OK, this is not technically an X-Men comic, but Rick Remender’s extraordinary Uncanny X-Force is undoubtedly one of the best and most definitive X-Men stories of the past decade. Remender’s X-Force is basically a Wolverine-led secret kill squad that sets out to execute a cloned child version of the evil mutant Apocalypse, and whose members end up facing the horrible consequences of their actions over the course of Remender’s run on the series. It’s very exciting and action-packed every step of the way, but also very emotional, particularly in how Remender develops characters like Psylocke, Archangel, and Fantomex. Uncanny X-Force is collected in many forms, including a giant omnibus featuring the entire 35-issue epic, but make sure you start at the beginning with the “Apocalypse Solution” storyline.

9. If You Want a Fresh Take on the Original X-Men

Marvel

Dennis Hopeless and Jamie McKelvie’s self-contained graphic novel X-Men: Season One puts a modern spin on the early days of the original X-Men from the 1960s. The story is a great introduction to the X-Men, especially if you’re into YA novels. Hopeless and McKelvie’s X-Men are vivid, believable teens, and their take on the Cyclops and Jean Grey romance is particularly nuanced and great.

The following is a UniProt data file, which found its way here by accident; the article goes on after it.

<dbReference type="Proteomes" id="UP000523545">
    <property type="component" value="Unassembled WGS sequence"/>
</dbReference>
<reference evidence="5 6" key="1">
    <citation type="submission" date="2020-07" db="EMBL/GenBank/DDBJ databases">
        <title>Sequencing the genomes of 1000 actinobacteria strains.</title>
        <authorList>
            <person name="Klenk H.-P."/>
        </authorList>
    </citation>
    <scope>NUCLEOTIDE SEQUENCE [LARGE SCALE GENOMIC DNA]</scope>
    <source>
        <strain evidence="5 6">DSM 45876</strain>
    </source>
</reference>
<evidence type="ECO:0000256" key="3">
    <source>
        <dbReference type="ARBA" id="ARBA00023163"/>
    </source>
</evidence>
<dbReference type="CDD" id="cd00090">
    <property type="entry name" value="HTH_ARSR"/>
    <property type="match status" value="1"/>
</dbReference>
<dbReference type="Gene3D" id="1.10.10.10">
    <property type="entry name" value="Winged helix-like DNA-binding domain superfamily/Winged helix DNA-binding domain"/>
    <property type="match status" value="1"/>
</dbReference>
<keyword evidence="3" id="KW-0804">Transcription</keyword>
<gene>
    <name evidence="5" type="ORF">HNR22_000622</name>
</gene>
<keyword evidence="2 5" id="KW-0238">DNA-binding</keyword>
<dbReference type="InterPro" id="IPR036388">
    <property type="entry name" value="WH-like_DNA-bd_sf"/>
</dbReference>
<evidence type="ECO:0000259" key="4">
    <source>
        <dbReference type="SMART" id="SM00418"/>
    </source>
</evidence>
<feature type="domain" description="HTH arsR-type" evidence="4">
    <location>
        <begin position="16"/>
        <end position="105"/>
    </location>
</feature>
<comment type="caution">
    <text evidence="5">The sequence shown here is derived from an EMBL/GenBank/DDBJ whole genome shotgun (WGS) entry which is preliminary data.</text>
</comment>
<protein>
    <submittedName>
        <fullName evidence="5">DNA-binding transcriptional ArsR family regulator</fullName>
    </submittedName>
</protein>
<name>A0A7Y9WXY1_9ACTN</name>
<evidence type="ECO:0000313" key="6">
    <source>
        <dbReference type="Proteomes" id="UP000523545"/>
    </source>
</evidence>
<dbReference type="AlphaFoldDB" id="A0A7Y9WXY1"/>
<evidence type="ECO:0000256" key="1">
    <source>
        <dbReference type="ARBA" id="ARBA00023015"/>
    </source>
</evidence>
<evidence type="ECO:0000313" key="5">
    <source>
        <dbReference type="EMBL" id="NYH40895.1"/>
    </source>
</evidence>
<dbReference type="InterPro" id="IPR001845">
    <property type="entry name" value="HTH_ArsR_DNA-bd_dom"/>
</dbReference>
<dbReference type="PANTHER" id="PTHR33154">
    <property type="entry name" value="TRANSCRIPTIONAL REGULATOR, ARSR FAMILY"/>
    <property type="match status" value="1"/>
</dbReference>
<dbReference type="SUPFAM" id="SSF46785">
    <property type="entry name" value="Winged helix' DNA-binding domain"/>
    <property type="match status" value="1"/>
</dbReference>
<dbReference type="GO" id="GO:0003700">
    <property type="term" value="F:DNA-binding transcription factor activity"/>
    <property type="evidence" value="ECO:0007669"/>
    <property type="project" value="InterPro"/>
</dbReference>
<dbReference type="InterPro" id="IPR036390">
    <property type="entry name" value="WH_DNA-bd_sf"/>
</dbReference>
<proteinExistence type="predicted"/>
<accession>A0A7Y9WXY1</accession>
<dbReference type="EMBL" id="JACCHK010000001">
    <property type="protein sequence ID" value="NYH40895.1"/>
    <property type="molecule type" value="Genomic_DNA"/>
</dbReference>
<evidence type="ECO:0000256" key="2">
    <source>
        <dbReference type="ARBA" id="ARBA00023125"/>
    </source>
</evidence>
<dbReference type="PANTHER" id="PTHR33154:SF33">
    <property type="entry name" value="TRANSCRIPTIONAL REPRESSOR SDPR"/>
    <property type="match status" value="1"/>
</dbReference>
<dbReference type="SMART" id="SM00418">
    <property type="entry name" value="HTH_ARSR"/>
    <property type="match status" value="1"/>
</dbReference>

10. If You Want to See Cyclops Fight Wolverine

Marvel

Schism, a miniseries written by Jason Aaron, set up the current dynamic of the X-Men comics, in which Wolverine and Cyclops lead rival factions of X-Men with very different goals. Aaron’s story, which is set up as an easy jumping-on point for new readers, shows us how this philosophical rift happens, and more importantly, features a lot of pages of Wolverine and Cyclops beating each other up.

11. If You Want to See All the X-Men Fight All the Avengers

Marvel

Avengers Vs. X-Men is exactly what the title implies, but also a lot more. The story is basically about what happens when Cyclops’ X-Men and the Avengers go to war after discovering that the Phoenix Force is about to return to Earth. Cyclops’ group ends up possessed by the Phoenix, which…doesn’t end well for anyone involved.

12. If You Just Really Love Magneto

Marvel

Cullen Bunn and Gabriel Hernandez Walta’s new Magneto ongoing series only recently began and won’t be collected until the fall, but it’s really the best thing you could pick up if you’re fascinated by Michael Fassbender’s version of the the character from the X-Men: First Class movie. The series follows Magneto as he pursues his own agenda outside the X-Men and goes after humans who are oppressing and killing mutants. Bunn writes the character as an ambiguous antihero, and doesn’t shy away from showing us how ruthless and brutal Magneto can be.